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Question 1: Most finance professionals attribute money manager streaks (consecutive years of benchmark outperformance) to luck not skill. For instance, when a Manager X outperformed the S&P500 for fifteen consecutive years through 2005, the following was said: “While we are happy for its manager, but we view that outcome as roughly in line with random chance” or another investor said “[Manager X’s] performance is equivalent to rolling twelve sevens in a row with a pair of dice” Analyze in probabilistic terms the “winning streak” in money management relative to the simplest of all games – the coin toss. Specifically, if you assume that mutual fund performance is essentially a coin toss – half of all funds beat the market and half underperform – then what is the odds of one fund beating the market for fifteen consecutive years? Discuss the concept of “winning streaks” in money management.
Question 2: The following is taken from the WSJ article from May 27 2009: " One Key Number in Pricing a Deal: The 52-Week High" "In a rational world, the prices of merger deals would vary wildly, depending on what an acquirer calculates about the future value of the target. Some per-share prices would fall above that 52-week-high figure. Others would fall below. The distribution should look random. Where a stock once traded shouldn't tell you where it belongs. In sifting through the data, Dr. Baker, Harvard colleague Xin Pan and New York University's Jeffrey Wurgler discovered strong patterns instead. It turned out that the data bunched noticeably around those 52-week highs, like a vine wrapped around a tree trunk."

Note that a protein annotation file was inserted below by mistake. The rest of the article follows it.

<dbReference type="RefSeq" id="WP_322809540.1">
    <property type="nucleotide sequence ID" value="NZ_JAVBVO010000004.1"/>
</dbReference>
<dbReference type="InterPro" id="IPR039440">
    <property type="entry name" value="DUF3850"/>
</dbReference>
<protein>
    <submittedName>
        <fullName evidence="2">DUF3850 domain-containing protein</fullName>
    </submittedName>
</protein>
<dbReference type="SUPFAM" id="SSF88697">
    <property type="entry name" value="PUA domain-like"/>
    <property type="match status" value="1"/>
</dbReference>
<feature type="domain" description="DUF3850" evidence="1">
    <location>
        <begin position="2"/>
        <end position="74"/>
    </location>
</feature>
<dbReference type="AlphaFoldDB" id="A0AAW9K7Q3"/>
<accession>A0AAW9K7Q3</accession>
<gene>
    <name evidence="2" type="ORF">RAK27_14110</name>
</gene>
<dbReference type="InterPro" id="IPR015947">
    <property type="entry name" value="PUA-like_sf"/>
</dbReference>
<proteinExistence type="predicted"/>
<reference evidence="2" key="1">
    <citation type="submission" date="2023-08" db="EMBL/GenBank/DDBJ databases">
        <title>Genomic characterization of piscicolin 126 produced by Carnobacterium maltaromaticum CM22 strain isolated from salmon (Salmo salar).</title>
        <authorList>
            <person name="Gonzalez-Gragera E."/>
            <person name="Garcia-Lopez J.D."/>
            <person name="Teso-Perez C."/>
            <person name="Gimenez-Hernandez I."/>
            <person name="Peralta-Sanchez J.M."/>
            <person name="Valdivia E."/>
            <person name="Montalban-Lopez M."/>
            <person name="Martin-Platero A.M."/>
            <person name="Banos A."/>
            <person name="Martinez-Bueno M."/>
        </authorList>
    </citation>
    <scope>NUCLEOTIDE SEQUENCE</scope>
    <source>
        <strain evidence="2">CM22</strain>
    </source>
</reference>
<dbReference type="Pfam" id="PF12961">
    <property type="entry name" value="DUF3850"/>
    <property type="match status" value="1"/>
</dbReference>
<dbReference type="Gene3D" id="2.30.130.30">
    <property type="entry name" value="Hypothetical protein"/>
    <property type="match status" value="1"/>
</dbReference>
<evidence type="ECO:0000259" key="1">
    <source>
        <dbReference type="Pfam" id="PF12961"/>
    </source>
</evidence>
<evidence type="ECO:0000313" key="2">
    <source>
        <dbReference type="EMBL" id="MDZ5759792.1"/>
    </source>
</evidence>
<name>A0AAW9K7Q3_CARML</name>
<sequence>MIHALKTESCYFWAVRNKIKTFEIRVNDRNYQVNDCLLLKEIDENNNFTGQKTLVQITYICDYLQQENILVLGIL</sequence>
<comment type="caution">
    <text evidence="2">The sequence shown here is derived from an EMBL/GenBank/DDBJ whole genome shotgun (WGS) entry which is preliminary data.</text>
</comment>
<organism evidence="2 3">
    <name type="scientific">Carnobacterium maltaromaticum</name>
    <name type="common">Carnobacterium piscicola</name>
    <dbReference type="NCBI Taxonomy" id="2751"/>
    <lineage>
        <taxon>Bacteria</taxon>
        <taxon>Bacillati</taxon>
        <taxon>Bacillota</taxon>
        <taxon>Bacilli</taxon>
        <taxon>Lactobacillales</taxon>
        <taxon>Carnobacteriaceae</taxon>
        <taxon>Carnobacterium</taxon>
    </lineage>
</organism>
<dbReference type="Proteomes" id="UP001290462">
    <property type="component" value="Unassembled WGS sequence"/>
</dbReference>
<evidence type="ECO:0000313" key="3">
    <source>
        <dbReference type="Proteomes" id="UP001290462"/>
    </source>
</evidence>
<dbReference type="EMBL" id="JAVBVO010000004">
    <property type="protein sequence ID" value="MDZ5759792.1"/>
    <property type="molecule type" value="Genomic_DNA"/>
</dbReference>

Paulson has reaped an estimated $3 billion to $4 billion for himself -. both in foreclosure sales. Mr. Question 3: Read the article "Trader Made Billions on Subprime" and answer the following question: How might insights from behavioral finance help an investor identify similar opportunities in future? What about execution and profit from these biases? Trader Made Billions on Subprime By Gregory Zuckerman January 15." Also key: Mr. George Soros invited Mr. In several interviews. investing for a downturn years ago -. Leon Levy of Odyssey Partners. Paulson is retaining as an adviser a man some blame for helping feed the housing-market bubble by keeping interest rates so low: former Federal Reserve Chairman Alan Greenspan. He also had to think up a technical way to bet against the housing and mortgage markets. whose investment specialty lay elsewhere. who grew up in New York's Queens borough. Paulson. Funds he runs were up $15 billion in 2007 on a spectacularly successful bet against the housing market. began his career working for another legendary investor. Paulson to lunch. deep trouble in the housing and mortgage markets was unlikely. The biggest winner looks to be John Paulson. Now 51 years old." Mr. the losers in the collapse of the housing market are legion. . 2008 Page One Wall Street Journal On Wall Street. the wisdom was that while loose lending standards might be of some concern. Mr. turned his attention to the housing market more recently. given that. Like many legendary market killings. he used software that blocked fund investors from forwarding his emails. asking for details of how he laid his bets. A lot of big Wall Street players were in this camp. a 1992 bet against the British pound that earned $1 billion for his Quantum hedge fund. "Mortgage experts were too caught up" in the housing boom. On the way to his big score. Paulson didn't turn bearish too early.investment partnerships for institutions and rich individuals. Some close students of the housing market did just that. and that there had never been a default of an investment-grade-rated mortgage bond. a little-known hedge fund manager who smelled trouble two years ago.racking up huge gains himself. He faced skepticism from other big investors. Paulson. Word of his success got around in the world of hedge funds -. Mr. He declined to comment. Soros is famous for another big score. Mr. One thing he didn't count on: A friend in whom he had confided tried the strategy on his own -. as seen by the giant mortgage-market losses they're disclosing. In early 2006. with instruments that didn't exist a few years ago. fearing imitators. Paulson's sprang from defying conventional wisdom. Mr. Paulson did battle with a Wall Street firm he accused of trying to manipulate the market. Paulson says. "you can't short houses. buying a New York apartment and a large home in the Hamptons on Long Island. and got bearish at just about the right time. Explain your answer. from Warren Buffett's takeovers of small companies in the '70s to Wilbur Ross's steelmaker consolidation earlier this decade. Mr.believed to be the largest one-year payday in Wall Street history. in another twist in financial history. At the same time. Mr.Relate these findings to one of the biases that we covered in class. Paulson benefited from an earlier housing slump 15 years ago.only to suffer such painful losses waiting for a collapse that they finally unwound their bearish bets. Mr. Paulson made his first comments on how he made his historic coup. "Most people told us house prices never go down on a national level. and straining their friendship. as he notes. Merely holding a different opinion from the blundering herd wasn't enough to produce huge profits. Now. Mr.